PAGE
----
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Lumpenproletariat. Writing Attack / Antisystem / Subliterature

Lumpenproletariat. Writing Attack / Antisystem / Subliterature

*Republished courtesy 3AM Magazine

Valorised by the Situationists as a demographic of urban drift and a manifestation of the “no work” ethos, this sub-proletariat is the very opposite of anything that could be called a movement let alone a class, and is perhaps better considered according to the sense of Bataille’s l’informe : that non-category of the conventionally “excluded,” as in gobs of spit, vomit, piss, shit, ejaculate, etc.; as in the reviled; as in human waste, trash, scum. If the “subliterary” draws its impetus from such an aesthetico-political formlessness, it does not thereby represent it, rather it amplifies its disturbances, which (like a retrovirus) are in turn “given form” by the expropriative whitewashing action of institutional power – exposing, by infecting, that “secret” and equally unformed reflection at its core. It is like that abominable unsleeping creature that flies through the night polluting the vacuous dreams of all the little infant captains of industry, whose beatific repose is the faceless pornography of other people’s nightmares.Continue reading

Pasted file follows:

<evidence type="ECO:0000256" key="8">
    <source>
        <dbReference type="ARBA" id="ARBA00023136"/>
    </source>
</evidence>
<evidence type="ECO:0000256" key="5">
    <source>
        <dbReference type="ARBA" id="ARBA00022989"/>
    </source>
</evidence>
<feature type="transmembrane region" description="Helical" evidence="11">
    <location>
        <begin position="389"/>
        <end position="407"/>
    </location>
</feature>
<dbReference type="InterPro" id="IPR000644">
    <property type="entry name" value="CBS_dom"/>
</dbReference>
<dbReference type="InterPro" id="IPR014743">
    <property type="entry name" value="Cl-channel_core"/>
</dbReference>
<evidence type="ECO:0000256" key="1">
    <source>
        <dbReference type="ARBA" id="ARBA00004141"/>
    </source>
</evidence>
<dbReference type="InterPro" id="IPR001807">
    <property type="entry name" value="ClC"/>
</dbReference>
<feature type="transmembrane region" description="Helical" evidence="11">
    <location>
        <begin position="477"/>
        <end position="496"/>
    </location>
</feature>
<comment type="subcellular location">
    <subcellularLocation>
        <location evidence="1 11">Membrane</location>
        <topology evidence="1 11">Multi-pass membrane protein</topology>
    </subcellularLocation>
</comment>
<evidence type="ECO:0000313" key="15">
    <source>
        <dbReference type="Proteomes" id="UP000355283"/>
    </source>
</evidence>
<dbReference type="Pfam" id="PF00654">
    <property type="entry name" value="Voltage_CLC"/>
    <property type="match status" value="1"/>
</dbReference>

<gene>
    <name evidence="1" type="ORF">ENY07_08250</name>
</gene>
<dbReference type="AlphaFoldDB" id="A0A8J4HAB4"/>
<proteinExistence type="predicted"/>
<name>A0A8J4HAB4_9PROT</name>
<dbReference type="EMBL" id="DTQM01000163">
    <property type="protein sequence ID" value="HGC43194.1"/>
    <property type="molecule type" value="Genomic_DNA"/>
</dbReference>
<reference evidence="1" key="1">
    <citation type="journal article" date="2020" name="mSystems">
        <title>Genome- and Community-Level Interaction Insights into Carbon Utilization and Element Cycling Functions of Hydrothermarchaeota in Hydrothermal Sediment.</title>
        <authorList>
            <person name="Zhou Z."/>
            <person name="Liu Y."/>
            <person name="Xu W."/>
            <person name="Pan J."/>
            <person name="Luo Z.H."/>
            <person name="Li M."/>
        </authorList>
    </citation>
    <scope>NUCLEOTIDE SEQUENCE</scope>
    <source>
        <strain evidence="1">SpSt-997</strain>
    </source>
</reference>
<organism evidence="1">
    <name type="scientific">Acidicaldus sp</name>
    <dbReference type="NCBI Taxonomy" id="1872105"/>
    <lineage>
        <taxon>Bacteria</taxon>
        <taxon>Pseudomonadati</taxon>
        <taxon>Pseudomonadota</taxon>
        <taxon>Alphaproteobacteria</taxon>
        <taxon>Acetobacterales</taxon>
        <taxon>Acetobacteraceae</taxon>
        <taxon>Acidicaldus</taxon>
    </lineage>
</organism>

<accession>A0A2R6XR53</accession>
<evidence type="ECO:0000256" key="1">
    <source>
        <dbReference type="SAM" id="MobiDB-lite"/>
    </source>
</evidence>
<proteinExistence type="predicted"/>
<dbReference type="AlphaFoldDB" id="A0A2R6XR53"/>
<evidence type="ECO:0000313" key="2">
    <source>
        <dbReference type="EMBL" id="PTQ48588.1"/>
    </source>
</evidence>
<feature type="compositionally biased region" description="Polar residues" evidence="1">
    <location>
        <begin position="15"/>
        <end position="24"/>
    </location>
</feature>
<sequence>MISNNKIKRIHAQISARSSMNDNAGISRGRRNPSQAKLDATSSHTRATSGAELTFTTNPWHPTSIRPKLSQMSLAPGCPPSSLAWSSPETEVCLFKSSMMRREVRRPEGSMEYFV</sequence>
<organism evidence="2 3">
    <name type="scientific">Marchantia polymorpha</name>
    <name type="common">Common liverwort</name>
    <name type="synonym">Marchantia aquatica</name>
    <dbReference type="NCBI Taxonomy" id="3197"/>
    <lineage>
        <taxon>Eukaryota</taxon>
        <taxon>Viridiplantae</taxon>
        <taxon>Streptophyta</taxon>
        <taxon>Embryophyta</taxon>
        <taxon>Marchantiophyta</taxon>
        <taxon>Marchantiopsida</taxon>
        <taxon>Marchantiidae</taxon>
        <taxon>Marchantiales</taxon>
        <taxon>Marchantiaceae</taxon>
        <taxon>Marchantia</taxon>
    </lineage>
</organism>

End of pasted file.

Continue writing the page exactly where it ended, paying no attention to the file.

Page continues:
• EQUUS PRESS was established in 2011 between Paris, London & Prague with the objective of publishing new writing that is innovative & conscious of being doubly marginalised: outside the literary establishment defined by the Anglo-American publishing industry, & outside the confines of nationalism, pursuing a broadly cosmopolitan “agenda.” // EQUUS believes that such a doubly marginalised position allows for a writing both idiosyncratic & authoritative in its distance from which it can take a stand, make a change, & matter; an ability increasingly rare in titles conforming to the dictates of the book market & tastes of mass readership. // EQUUS considers its mission to offer the possibility of publication to writers & writing that matters, focusing mainly, though not exclusively, on Anglophone writing written outside of its native emplacement.
"Modernity today is not in the hands of the poets, but in the hands of the cops" // Louis Aragon
"It is the business of the future to be dangerous" // A.N. Whitehead

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“I think we ought to read only the kind of books that wound and stab us. If the book we are reading doesn’t wake us up with a blow on the head, what are we reading it for?…we need the books that affect us like a disaster, that grieve us deeply, like the death of someone we loved more than ourselves, like being banished into forests far from everyone, like a suicide. A book must be the axe for the frozen sea inside us” // Franz Kafka, letter to Oskar Pollack, 27 January 1904
May 2018
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